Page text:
Removal of arsenic from water is significantly needed to supply safe drinking water worldwide. Here, a new and superior polymer of aminated poly(glycidyl methacrylate) (poly(GMA)-Am) adsorbents was fabricated and examined for effective removal of arsenic from water. The major result was that the arsenic adsorption of the poly(GMA)-Am adsorbents was greatly affected by the degree of amine of amination reagents. The poly(GMA)-Am-DETA fabricated by DETA reagent showed the highest arsenic adsorption efficiency, which was superior to two commercial anion exchange resins. A fast kinetic adsorption of arsenic by the poly(GMA)-Am-DETA was obtained within 1 h. The maximum adsorption capacity of the poly(GMA)-Am-DETA calculated by the Langmuir isotherm for As(V) and As(III) was found to be 78.7 and 13.5 mg/g, respectively. The Dubinin–Radushkevich model showed the arsenic adsorption on poly(GMA)-Am-DETA was governed by physical interaction, possibly due to its possessing a high density of ammonium functional groups covalent bonding to the polymer matrix. Regeneration of the poly(GMA)-Am-DETA exhibited no deterioration of the arsenic adsorption efficiency up to five cycles, where the desorption can be simply achieved with 0.1 M HCl solution. These results suggest a high potential of the reusable poly(GMA)-Am-DETA for effective removal of arsenic from drinking water.
Arsenic has become one of the most common and harmful environmental pollutants, especially in water. Arsenic is well known as a toxic and carcinogenic metalloid which can cause adverse effects on human health including skin, lung, bladder, liver, kidney, and prostate cancers (Bhowmick et al. 2018). In natural water, arsenic exists predominantly in inorganic forms of As(III) or As(V) and their formation depends on the redox potential and pH of water (Nicomel et al. 2016). The World Health Organization (WHO) has set the maximum safe concentration of arsenic in drinking water to be 0.01 mg/L (WHO 1993). Thus, the need to develop effective technology for arsenic removal has motivated extensive research.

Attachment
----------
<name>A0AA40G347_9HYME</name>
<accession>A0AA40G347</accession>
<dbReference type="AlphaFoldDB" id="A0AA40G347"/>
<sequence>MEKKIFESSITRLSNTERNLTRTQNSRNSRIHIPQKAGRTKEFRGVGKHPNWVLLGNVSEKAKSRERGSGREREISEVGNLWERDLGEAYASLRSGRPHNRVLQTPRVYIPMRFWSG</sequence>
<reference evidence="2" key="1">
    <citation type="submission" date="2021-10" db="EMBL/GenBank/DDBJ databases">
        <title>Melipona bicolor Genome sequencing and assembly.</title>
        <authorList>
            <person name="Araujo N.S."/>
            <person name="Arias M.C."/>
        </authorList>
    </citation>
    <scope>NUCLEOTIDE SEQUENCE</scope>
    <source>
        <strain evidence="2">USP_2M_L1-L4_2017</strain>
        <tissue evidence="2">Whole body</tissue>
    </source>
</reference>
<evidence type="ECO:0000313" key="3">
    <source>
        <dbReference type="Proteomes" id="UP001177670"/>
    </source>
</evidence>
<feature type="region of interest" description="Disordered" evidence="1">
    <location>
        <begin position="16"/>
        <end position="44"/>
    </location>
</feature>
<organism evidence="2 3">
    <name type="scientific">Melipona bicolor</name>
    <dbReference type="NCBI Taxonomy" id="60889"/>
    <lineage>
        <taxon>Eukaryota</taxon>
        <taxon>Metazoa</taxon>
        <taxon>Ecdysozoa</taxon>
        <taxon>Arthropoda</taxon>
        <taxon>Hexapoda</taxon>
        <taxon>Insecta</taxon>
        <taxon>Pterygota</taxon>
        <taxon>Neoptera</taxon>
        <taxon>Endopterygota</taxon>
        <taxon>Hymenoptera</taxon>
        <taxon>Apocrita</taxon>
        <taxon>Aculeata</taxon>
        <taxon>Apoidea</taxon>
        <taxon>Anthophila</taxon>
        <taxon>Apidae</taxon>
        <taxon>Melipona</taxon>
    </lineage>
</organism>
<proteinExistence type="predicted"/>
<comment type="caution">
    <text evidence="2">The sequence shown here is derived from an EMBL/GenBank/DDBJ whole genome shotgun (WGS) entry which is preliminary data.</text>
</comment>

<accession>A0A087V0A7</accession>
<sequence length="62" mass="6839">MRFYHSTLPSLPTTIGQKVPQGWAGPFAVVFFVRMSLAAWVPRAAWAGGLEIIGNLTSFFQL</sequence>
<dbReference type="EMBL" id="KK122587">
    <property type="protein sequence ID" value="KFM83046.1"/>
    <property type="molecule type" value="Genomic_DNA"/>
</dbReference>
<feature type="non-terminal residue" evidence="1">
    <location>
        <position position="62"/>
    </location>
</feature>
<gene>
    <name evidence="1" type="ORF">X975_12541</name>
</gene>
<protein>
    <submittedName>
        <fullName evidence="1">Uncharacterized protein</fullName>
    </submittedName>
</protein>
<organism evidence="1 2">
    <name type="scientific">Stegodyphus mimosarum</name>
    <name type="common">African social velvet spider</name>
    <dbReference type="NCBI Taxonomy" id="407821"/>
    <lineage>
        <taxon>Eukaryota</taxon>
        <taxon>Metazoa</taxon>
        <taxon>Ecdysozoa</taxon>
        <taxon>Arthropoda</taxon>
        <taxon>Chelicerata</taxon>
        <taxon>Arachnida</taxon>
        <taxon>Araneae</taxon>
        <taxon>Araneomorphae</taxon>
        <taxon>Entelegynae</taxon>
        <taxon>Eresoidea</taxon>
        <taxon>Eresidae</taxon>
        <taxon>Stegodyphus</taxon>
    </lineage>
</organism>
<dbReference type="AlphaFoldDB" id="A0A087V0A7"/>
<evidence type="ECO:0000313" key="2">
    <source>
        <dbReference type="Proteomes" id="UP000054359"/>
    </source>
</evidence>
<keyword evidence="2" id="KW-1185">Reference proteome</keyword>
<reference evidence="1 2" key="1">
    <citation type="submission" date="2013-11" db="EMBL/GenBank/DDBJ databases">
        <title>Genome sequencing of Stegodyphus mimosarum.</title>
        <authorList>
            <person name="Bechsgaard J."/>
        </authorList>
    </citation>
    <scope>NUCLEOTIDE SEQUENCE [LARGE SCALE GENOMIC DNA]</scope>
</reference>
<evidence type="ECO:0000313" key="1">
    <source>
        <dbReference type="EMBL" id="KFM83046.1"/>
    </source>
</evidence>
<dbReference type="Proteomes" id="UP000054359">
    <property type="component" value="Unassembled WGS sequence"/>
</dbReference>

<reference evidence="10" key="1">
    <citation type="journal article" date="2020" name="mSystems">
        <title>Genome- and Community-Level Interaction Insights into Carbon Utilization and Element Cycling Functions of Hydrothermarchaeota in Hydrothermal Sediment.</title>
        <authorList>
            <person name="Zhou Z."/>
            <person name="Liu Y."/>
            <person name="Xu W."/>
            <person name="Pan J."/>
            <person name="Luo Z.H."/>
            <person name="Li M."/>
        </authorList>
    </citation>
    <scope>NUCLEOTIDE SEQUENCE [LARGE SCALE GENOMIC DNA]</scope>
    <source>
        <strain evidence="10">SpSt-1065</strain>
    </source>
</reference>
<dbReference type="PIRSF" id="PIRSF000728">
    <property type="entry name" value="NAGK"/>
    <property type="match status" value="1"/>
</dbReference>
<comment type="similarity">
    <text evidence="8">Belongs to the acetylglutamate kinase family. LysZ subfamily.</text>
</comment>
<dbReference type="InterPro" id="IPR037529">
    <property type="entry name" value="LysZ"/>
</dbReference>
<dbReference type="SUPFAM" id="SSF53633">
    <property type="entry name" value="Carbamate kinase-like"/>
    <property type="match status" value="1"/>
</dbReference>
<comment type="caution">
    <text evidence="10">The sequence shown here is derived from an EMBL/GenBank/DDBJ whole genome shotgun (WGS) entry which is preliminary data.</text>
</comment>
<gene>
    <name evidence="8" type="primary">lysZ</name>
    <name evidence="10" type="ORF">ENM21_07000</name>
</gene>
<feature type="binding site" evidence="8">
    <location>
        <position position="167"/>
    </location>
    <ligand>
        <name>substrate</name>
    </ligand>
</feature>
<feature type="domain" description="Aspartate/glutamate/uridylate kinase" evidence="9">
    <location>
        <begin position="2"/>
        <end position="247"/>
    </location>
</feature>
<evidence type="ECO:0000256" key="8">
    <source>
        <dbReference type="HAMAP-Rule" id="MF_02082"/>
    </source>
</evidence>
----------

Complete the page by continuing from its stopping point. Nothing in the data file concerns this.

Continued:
Many techniques, such as adsorption, membrane separation, coagulation and precipitation, and lime softening have been developed for arsenic removal from water (Park et al. 2015). Among them, the adsorption process appears to be the most promising technique for removal of arsenic from water because of its simplicity, cost-effectiveness and removal-effectiveness (Bui et al. 2017). A variety of adsorbents have been developed and studied for arsenic removal, such as metal (hydr)oxides, activated carbon, and functional polymers (Nguyen et al. 2013; Lata & Samadder 2016; Fiyadh et al. 2018). Among them, functional polymers have attracted increasing interest in removal of arsenic from groundwater and drinking water because of the simplicity of the process, easy separation, and regeneration process (Korngold et al. 2001). In addition, functional polymers with porous structures have been considered as promising hosts for the development of hybrid materials with inorganic nanoparticles for the purpose of increasing adsorption selectivity (Bui et al. 2018). Recently, there has been an interest in grafted polymers as effective adsorbents because of their selective surfaces with well-controlled characteristics and size distribution (Tatek et al. 2015; Sajid et al. 2018). Poly(glycidyl methacrylate)-based copolymers are ideal candidates for the development of base media that enable the inexpensive controllable production of spherical nanoparticle support media with different geometries, and permit the design of intraparticle properties via a number of versatile ring-opening reactions of pendant epoxy groups (Taleb et al. 2016). Furthermore, the fabrication of these base support media could be optimized to maximize porosity while maintaining high mechanical strength and uniformity of the microscopic media. Namely, these copolymers modified with suitable amines could provide high adsorption capacity toward metal ions with high chemical and mechanical stability. For example, Nastasovic et al. (2004) have reported poly(glycidyl methacrylate-co-ethylene glycol dimethacrylate) by modifying poly(glycidyl methacrylate) with ethylene diamine for removal of some heavy cation metals (Cu, Co, Ni, and Pd) through a chelating process with high capacity. Similarly, the polyGMA modified with 5-aminotetrasole and its proton conductivity has been reported (Celik & Bozkurt 2008). However, the potential of these copolymers for arsenic removal is still limited.